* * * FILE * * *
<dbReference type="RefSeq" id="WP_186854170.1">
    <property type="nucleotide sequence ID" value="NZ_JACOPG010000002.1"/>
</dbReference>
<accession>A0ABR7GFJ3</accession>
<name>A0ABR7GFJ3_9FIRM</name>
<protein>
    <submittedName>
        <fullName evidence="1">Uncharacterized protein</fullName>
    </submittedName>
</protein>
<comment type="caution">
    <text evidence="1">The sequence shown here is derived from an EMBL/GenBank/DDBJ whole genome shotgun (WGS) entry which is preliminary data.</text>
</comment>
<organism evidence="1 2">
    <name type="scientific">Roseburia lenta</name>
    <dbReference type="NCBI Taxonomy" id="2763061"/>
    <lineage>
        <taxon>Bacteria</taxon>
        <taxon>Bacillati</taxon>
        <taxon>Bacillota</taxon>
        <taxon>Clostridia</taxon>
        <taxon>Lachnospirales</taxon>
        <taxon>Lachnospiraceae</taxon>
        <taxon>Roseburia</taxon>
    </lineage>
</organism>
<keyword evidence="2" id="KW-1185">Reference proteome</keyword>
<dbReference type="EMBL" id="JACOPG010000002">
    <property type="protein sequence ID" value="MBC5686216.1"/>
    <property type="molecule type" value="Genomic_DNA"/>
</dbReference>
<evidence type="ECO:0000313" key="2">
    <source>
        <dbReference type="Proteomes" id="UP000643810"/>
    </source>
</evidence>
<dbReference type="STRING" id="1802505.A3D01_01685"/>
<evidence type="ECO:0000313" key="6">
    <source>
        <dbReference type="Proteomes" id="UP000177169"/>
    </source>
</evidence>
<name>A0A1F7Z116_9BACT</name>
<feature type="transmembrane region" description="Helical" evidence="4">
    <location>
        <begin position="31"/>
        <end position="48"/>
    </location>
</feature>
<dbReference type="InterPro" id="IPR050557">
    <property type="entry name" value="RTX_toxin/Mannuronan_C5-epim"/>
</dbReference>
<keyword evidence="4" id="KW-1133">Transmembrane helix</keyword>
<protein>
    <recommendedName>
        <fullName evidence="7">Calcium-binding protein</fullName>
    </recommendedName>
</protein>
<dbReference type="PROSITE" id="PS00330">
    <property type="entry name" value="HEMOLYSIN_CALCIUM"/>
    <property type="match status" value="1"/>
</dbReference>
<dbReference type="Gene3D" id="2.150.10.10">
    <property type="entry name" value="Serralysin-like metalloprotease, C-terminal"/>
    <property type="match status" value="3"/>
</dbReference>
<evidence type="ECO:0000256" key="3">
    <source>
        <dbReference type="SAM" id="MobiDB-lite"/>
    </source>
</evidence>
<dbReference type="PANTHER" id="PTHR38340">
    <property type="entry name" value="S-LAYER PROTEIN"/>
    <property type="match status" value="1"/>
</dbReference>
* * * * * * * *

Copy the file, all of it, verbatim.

<dbReference type="RefSeq" id="WP_186854170.1">
    <property type="nucleotide sequence ID" value="NZ_JACOPG010000002.1"/>
</dbReference>
<accession>A0ABR7GFJ3</accession>
<name>A0ABR7GFJ3_9FIRM</name>
<protein>
    <submittedName>
        <fullName evidence="1">Uncharacterized protein</fullName>
    </submittedName>
</protein>
<comment type="caution">
    <text evidence="1">The sequence shown here is derived from an EMBL/GenBank/DDBJ whole genome shotgun (WGS) entry which is preliminary data.</text>
</comment>
<organism evidence="1 2">
    <name type="scientific">Roseburia lenta</name>
    <dbReference type="NCBI Taxonomy" id="2763061"/>
    <lineage>
        <taxon>Bacteria</taxon>
        <taxon>Bacillati</taxon>
        <taxon>Bacillota</taxon>
        <taxon>Clostridia</taxon>
        <taxon>Lachnospirales</taxon>
        <taxon>Lachnospiraceae</taxon>
        <taxon>Roseburia</taxon>
    </lineage>
</organism>
<keyword evidence="2" id="KW-1185">Reference proteome</keyword>
<dbReference type="EMBL" id="JACOPG010000002">
    <property type="protein sequence ID" value="MBC5686216.1"/>
    <property type="molecule type" value="Genomic_DNA"/>
</dbReference>
<evidence type="ECO:0000313" key="2">
    <source>
        <dbReference type="Proteomes" id="UP000643810"/>
    </source>
</evidence>
<dbReference type="STRING" id="1802505.A3D01_01685"/>
<evidence type="ECO:0000313" key="6">
    <source>
        <dbReference type="Proteomes" id="UP000177169"/>
    </source>
</evidence>
<name>A0A1F7Z116_9BACT</name>
<feature type="transmembrane region" description="Helical" evidence="4">
    <location>
        <begin position="31"/>
        <end position="48"/>
    </location>
</feature>
<dbReference type="InterPro" id="IPR050557">
    <property type="entry name" value="RTX_toxin/Mannuronan_C5-epim"/>
</dbReference>
<keyword evidence="4" id="KW-1133">Transmembrane helix</keyword>
<protein>
    <recommendedName>
        <fullName evidence="7">Calcium-binding protein</fullName>
    </recommendedName>
</protein>
<dbReference type="PROSITE" id="PS00330">
    <property type="entry name" value="HEMOLYSIN_CALCIUM"/>
    <property type="match status" value="1"/>
</dbReference>
<dbReference type="Gene3D" id="2.150.10.10">
    <property type="entry name" value="Serralysin-like metalloprotease, C-terminal"/>
    <property type="match status" value="3"/>
</dbReference>
<evidence type="ECO:0000256" key="3">
    <source>
        <dbReference type="SAM" id="MobiDB-lite"/>
    </source>
</evidence>
<dbReference type="PANTHER" id="PTHR38340">
    <property type="entry name" value="S-LAYER PROTEIN"/>
    <property type="match status" value="1"/>
</dbReference>